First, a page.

Employees seek nonrenewal of assistant’s contract
A letter was sent on Thursday to Alpine County residents calling for the ouster of Assistant to the Board of Supervisors Judy Molnar.
Members of three groups, the Concerned Employees of Alpine County, the Concerned Citizens of Alpine County and the Concerned Deputy Sheriffs Association, issued the letter asking that residents support them in calling for the non-renewal of Molnar’s contract.
The employees are in negotiations with Alpine County after the county lost an arbitration over longevity pay increases.
Alpine County Board of Supervisors Chairman Gunter Kaiser said Thursday he hadn’t seen the letter yet.
He said the county is in closed door negotiations with its four different bargaining units and couldn’t comment on the issue.
A Nov. 29, 2005, arbitrator’s ruling will cost Alpine County at least $150,000 in longevity pay it failed to give 20 employees.
Employees claim Molnar has cost the county $235,000 in lawsuits and was the subject of a Grand Jury investigation. The assistant’s contract expires in June.
Alpine County has a $7 million budget.
At issue is the memorandum of understanding between the county and two unions, the Alpine County Employees Association Miscellaneous Bargaining Unit and the Alpine County Deputy Sheriffs Association Law Enforcement Unit.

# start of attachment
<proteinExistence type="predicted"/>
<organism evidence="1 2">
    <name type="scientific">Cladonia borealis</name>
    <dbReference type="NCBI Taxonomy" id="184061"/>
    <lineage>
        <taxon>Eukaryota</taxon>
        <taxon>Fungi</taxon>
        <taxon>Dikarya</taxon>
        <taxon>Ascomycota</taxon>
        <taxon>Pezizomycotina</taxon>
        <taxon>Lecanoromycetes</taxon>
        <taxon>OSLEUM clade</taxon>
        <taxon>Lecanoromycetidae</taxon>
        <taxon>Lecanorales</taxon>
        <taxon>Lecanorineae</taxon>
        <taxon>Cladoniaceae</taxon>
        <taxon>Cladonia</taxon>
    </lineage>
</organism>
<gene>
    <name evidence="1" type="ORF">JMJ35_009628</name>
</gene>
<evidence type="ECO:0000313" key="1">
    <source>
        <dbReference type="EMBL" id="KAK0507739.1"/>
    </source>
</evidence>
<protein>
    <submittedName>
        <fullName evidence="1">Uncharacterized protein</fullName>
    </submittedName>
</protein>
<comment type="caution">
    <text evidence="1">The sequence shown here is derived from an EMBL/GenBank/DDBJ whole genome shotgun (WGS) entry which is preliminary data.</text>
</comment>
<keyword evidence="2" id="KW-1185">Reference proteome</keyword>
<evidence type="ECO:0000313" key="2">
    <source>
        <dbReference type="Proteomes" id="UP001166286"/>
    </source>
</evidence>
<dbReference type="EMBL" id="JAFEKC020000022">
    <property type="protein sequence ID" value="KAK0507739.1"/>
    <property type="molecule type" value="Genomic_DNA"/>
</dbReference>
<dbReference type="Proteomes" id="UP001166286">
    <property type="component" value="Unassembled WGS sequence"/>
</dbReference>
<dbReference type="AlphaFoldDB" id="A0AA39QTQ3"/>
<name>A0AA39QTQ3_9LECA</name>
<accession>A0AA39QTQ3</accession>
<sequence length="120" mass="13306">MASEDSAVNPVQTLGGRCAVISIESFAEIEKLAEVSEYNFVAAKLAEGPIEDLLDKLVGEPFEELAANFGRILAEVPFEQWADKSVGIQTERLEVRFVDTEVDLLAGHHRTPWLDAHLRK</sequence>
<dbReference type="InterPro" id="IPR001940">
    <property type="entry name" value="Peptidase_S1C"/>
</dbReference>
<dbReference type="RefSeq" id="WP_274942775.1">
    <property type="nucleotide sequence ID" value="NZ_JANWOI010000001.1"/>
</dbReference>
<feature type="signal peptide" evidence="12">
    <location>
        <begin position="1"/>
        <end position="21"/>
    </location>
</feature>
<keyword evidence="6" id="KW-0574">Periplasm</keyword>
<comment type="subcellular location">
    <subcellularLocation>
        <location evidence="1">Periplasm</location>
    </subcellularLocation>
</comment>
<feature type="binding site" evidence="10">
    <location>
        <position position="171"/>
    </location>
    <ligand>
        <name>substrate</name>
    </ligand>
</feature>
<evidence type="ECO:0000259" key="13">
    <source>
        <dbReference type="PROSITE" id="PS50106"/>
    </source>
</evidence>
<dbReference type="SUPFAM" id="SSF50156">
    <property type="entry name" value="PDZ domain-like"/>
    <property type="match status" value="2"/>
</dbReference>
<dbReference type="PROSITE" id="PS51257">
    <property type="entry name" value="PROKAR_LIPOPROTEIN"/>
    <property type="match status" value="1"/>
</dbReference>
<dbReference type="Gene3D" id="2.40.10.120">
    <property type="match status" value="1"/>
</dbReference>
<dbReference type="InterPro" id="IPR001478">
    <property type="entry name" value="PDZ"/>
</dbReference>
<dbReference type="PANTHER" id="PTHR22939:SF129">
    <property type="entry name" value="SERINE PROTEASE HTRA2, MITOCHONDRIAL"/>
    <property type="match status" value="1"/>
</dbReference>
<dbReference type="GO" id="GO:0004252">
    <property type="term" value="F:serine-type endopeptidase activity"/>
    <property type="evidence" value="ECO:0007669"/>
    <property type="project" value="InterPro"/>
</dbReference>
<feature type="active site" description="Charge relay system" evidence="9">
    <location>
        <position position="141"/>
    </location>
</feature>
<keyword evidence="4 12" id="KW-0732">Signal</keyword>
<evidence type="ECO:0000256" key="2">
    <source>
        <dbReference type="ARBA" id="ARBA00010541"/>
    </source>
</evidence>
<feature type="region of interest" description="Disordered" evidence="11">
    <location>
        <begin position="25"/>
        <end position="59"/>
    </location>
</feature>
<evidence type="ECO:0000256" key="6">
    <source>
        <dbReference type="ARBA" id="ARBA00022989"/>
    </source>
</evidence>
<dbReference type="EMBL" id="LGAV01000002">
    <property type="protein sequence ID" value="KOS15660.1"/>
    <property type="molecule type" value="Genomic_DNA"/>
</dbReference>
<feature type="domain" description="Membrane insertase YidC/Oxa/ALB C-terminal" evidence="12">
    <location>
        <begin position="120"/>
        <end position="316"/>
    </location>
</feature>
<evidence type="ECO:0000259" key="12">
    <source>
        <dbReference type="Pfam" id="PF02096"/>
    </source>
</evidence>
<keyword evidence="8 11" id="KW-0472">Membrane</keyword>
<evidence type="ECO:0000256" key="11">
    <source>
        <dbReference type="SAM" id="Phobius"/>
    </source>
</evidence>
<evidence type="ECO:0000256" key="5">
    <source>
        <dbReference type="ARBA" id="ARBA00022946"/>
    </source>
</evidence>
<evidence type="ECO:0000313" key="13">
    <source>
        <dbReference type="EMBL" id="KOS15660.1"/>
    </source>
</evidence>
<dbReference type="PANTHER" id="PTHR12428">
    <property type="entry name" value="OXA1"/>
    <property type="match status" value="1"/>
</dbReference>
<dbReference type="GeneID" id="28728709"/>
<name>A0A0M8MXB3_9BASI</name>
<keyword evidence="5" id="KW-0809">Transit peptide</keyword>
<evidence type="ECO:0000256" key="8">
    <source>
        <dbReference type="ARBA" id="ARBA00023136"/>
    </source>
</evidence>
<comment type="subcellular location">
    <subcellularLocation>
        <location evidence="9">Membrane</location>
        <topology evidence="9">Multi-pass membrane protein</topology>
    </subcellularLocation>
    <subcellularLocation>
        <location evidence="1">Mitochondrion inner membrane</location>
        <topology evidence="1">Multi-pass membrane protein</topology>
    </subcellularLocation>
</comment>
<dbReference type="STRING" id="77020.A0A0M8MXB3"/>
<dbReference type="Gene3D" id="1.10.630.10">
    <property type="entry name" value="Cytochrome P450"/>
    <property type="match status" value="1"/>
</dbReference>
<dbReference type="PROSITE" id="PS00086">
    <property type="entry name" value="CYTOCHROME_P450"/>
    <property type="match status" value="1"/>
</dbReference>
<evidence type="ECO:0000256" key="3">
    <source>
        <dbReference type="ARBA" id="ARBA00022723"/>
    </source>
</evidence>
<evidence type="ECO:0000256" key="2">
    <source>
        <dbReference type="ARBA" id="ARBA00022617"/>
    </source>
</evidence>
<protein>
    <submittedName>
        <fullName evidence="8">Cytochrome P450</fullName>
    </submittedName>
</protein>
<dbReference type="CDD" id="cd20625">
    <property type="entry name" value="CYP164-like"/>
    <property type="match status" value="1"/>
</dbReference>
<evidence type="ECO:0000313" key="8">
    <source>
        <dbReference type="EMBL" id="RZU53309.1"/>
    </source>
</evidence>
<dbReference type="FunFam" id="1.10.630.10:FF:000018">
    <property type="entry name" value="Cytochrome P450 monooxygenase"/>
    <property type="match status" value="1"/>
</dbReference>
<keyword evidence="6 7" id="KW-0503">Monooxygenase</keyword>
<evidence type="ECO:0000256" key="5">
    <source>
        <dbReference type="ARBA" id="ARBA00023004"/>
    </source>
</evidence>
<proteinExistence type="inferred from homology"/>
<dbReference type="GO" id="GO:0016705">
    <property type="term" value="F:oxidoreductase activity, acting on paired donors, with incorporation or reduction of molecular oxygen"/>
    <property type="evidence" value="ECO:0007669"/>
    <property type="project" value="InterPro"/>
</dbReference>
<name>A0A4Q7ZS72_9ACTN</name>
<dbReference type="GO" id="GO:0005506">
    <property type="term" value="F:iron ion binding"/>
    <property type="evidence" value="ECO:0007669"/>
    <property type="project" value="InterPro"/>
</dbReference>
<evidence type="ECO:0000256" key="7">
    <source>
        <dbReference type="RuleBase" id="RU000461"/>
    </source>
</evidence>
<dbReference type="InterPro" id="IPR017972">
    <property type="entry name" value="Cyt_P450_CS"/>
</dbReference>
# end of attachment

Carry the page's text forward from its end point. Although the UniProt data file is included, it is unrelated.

The agreement, which became effective July 15, 2003, tried to reform the way Alpine County compensated its employees for longevity.
According to the ruling, no one was happy with the old way, in which employees who were regularly promoted would end up not receiving longevity pay, because their accumulated time was tied to their time at a particular pay range, not to their total time.
Negotiators tried to find a way to tie longevity pay to actual time in service, so that an employee who worked 10 years would receive a pay increase, no matter how many times they’d been promoted.
However, county negotiators told the unions the longevity rules could not be applied retroactively.